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Jools Holland reveals 2014 prostate cancer diagnosis in bid to help charity

He will be performing during a star-studded event, Raise the Roof, at the Royal Albert Hall in June this year.

03 March 2022

Jools Holland has spoken for the first time about being diagnosed with prostate cancer in 2014 as he announced a star-studded event in support of charity.

The musician and TV star, 64, revealed he was diagnosed following a routine blood test, and at the time had no symptoms – adding that it is “really important for men to be aware of the facts of prostate cancer and understand their risk”.

He has joined forces with men’s health charity Prostate Cancer UK for a musical event titled Raise the Roof, which will see names from the world of music – including Paul Weller and Spice Girl Melanie C, and well-known comedians take to the stage at the Royal Albert Hall on June 22.

Raise the Roof was the brainchild of musician Jools Holland and the founder of Prostate Cancer UK, Professor Jonathan Waxman (PR handout)

In an exclusive interview, Holland told the PA news agency: “If I can bring people’s awareness to the facts of prostate cancer then I would certainly stand on top of my piano and shout about it because I think it’s really important.

“I had no awareness of prostate cancer, no symptoms that I noticed whatsoever, until I was diagnosed following a routine blood test in 2014. Thankfully I was successfully treated, but if more people were aware of their risk and caught the disease early, then more lives would be saved.

“If Raise the Roof was able to achieve this and save one man’s life, it would be the best thing ever that would come out of this.”

The event, which will be hosted by former Strictly Come Dancing star and TV presenter AJ Odudu and comedian and actor Jim Moir, also boasts a line-up including Celeste, Paloma Faith, Ruby Turner, comedy stars Shaparak Khorsandi, Gina Yashere and Stephen K Amos – with more names still to be announced.

Funds from Raise the Roof, which was the idea of Holland, and his friend and the founder of Prostate Cancer UK, Professor Jonathan Waxman, will go towards research into helping to find a better testing approach to prostate cancer and one which could be used for a UK-wide screening programme, the charity said.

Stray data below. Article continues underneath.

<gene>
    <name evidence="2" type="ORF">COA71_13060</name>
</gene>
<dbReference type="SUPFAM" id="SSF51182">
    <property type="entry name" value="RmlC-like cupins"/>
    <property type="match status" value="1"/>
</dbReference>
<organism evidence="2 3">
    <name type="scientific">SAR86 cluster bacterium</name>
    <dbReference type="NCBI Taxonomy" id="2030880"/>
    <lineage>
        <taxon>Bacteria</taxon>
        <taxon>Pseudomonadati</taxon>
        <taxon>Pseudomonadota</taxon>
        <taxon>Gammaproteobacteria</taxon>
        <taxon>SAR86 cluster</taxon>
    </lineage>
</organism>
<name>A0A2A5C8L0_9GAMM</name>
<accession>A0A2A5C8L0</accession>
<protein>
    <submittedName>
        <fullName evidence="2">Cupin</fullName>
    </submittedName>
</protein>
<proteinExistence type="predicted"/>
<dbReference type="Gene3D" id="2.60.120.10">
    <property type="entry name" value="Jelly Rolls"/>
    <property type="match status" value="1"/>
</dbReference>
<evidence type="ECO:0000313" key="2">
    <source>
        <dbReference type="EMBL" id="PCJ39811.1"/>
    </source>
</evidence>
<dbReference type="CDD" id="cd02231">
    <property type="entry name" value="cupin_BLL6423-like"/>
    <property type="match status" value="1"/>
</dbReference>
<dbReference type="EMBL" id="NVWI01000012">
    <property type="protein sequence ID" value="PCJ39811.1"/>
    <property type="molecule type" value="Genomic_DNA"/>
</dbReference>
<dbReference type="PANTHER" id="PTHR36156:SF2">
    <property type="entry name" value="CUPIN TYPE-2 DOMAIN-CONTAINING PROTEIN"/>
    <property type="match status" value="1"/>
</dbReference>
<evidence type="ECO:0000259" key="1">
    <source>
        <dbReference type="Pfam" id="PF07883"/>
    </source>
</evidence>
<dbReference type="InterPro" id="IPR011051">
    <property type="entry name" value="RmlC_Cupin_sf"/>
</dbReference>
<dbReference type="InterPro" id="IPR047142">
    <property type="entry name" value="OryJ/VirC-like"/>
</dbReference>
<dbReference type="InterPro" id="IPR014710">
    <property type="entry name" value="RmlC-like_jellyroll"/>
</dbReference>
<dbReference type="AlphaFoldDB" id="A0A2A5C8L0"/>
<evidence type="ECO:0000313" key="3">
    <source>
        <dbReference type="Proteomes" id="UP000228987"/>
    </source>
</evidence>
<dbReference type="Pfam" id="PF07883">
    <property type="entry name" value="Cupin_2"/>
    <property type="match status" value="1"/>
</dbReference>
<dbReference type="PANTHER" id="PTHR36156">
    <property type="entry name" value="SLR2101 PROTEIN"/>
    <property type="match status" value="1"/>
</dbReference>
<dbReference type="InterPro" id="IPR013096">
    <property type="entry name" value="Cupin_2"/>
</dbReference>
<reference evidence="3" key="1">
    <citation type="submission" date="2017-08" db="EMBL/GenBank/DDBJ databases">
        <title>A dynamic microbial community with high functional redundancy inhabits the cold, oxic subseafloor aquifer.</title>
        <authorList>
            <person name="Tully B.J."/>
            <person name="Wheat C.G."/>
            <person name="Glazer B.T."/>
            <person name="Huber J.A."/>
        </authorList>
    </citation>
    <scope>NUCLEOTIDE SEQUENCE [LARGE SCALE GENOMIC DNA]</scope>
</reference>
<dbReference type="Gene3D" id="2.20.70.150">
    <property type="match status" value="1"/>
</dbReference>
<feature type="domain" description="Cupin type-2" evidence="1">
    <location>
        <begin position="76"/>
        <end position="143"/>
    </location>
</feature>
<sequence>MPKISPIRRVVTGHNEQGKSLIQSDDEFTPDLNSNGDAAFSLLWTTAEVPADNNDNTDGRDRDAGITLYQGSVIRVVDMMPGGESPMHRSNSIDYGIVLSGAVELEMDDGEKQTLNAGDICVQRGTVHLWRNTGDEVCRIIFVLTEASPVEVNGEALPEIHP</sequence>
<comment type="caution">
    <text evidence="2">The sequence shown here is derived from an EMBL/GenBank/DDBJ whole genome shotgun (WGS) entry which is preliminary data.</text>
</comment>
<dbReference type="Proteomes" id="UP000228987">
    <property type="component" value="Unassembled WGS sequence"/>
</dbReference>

Holland is not the only star to support Prostate Cancer UK, with Stephen Fry, who was diagnosed in 2017, and Bill Turnbull, diagnosed in the same year, both last month supporting the charity’s call – alongside NHS England – urging men to use its risk assessment tool.

Musician Jools Holland and the founder of Prostate Cancer UK, Professor Jonathan Waxman (PR handout)

The charity estimates that around 14,000 men in England could have undiagnosed prostate cancer and may be in need of urgent treatment, with one in eight men affected by prostate cancer in the UK every year.

Holland told PA: “People often think ‘this is something that happens to other people’. It’s not like I felt any different.

“It’s not like I suddenly felt ill, except you suddenly have this thing hanging over your head and you think ‘hang on, don’t people die from all this?’ So obviously that was of concern, but then once I started talking to Professor Waxman I realised there are all sorts of ways of dealing with it if caught early.”

“Had I not had that routine test, where something had shown up, then I would have just gone on and on until it was perhaps too late to have done anything about it.

“And that’s why it’s really important for men to be aware of the facts of prostate cancer and understand their risk.

“One thing I would suggest is going on the Prostate Cancer UK website and to their risk checker page where you will quite quickly work out what your risk of having this disease is. And at least that is a starting point.

“I think there will be thousands and thousands of other men out there who aren’t aware of prostate cancer, as well as lots of men who find it difficult to talk about this sort of thing.

“It’s very important to not be afraid to have conversations because it is much better to discuss and address something early, than leave it until it is too late.”

Professor Waxman said: “It’s amazing that someone so public and so wonderful as Jools can stand up and shine a spotlight on prostate cancer bringing vital awareness of the cause and using his expertise to bring together such a star-studded line-up of guests.

“Prostate cancer is the most common cancer in men. One in eight of our dads, granddads, partners, brothers or friends will get this disease. Music and comedy connect people so ‘Raise the Roof’ will light up our summer and enable conversations which can save lives.”

Professor Peter Johnson, national clinical director for cancer for NHS England, said: “As Jools’s experience shows, prostate cancer often has no symptoms when it’s at an early stage – so it’s vitally important that men are aware of their prostate cancer risk and feel comfortable discussing this with their GP. Only then can we help diagnose more men early on, before the cancer spreads.”

To join Jools Holland and special guests at The Royal Albert Hall visit prostatecanceruk.org/get-involved/raise-the-roof

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